THE LIFE AND CHESS OF PAUL MORPHY                                                                                          Boden's comments from the Dec. 4,  1858 issue of the London Field


     Boden's comments on the Morphy-Staunton affair that appeared in the December 4, 1858 edition of the London Field.

Now it cannot be denied that the English, as a nation, are too fond of finding fault with their descendants, on the score of a deficiency in honorable conduct in their transactions between man and man. For this reason we cannot but deplore the humiliating position into which English Chess-players have been plunged by the proceedings of their champion, Mr. Staunton, towards his American rival, Mr. Morphy.
     This gentleman crossed the Atlantic in the most chivalrous manner, with the determination of "trying a fall" with the European masters of the game, and, immediately on his landing, threw down his glove to Mr. Staunton in particular (to whom he allowed his own terms), and, in the meantime, was ready to play all comers. Nothing could be more straight-forward than Mr. Morphy's conduct throughout the long period of time in which has been kept in suspense, and during which time he has displayed an amount of patience and good temper, only to be equalled [sic] by himself when finally engaged over the board.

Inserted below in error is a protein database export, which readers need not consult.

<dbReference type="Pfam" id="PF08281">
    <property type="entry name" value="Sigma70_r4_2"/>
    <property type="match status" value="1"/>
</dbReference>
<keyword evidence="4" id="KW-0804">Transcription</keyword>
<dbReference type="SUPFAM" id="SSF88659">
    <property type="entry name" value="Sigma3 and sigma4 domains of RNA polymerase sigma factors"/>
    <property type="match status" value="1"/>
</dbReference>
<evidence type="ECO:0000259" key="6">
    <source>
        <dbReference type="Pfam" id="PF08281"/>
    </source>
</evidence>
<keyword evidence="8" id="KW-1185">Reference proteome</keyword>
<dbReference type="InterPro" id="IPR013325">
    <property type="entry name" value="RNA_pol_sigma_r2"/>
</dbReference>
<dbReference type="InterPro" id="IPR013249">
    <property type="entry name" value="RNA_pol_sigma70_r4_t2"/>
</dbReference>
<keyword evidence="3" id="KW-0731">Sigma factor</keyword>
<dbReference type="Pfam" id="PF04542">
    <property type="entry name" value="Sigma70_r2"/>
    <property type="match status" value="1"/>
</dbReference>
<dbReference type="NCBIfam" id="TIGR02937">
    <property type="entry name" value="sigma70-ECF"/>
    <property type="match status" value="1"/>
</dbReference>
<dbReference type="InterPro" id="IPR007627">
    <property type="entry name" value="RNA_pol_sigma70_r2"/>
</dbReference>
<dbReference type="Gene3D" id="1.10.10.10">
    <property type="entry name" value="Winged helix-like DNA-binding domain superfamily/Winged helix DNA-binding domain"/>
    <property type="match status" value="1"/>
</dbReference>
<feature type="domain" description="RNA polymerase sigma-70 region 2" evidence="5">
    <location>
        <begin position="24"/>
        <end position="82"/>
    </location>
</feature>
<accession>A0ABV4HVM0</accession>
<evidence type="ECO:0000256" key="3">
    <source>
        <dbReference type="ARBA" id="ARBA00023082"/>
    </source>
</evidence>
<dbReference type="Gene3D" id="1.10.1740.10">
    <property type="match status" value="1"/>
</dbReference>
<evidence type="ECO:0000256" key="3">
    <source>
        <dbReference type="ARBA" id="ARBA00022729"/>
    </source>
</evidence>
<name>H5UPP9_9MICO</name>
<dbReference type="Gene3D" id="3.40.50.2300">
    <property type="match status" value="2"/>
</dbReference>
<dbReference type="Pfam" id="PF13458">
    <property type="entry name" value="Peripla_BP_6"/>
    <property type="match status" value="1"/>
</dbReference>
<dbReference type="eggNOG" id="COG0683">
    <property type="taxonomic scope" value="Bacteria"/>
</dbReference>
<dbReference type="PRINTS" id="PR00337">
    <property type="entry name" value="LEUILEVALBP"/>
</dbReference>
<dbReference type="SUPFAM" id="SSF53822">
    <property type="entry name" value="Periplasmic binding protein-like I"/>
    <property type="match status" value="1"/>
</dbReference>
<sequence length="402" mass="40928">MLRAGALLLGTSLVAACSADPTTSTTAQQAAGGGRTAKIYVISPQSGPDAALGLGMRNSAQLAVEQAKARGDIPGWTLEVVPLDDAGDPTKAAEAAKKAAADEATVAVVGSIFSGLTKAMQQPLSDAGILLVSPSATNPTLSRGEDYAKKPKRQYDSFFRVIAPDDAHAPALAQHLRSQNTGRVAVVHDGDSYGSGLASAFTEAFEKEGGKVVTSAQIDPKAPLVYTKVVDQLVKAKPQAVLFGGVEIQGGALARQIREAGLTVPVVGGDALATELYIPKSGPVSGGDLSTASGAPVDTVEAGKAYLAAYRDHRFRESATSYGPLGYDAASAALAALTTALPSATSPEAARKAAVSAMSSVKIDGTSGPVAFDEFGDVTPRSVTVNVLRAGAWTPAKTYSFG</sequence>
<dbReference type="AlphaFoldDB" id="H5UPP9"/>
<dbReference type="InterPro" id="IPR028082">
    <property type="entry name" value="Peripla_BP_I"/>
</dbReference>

On the other hand, we are driven to contemplation of the shifts to which Mr. Staunton has been induced to resort, and which are so ably detailed by our correspondent, "Pawn and Two," whose condemnation of them is shared by nearly all the leading players in Paris and London. National pride would lead us to support our own side, if we could do so without compromising our national honor; but since it appears that in the present contest, the former is doomed to succumb, let us guard the latter all the more carefully, and while we pity the feelings of the individual, let us show, that as a nation, we do not sympathize with his actions.
     For him the excuse might possibly be made that he could not afford to risk his position as the acknowledged head of English Chess; but no apology can atone for the attitude which he has assumed toward Mr. Morphy, from the moment that he found there was a certainty of being compelled to come to a definite conclusion; and so far from his manoeuvers [sic] being successful, they had quite the opposite effect. We cordially agree, therefore, with our correspondent, that a new champion must be sought for; but we can hardly expect to meet with a player of Mr. Morphy's strength in our hour of need, and we are afraid that Europe, as well as England, must bow the neck to America, and acknowledge themselves.
     At the same time, let us cooperate with "Pawn and Two" who himself stands high among the metropolitan players in the laudable attempt to remove everything which tends to the disparagement of this noble game, and, above all, let us do homage to such talent as is exhibited by Mr. Morphy, without considering whether he is English or American.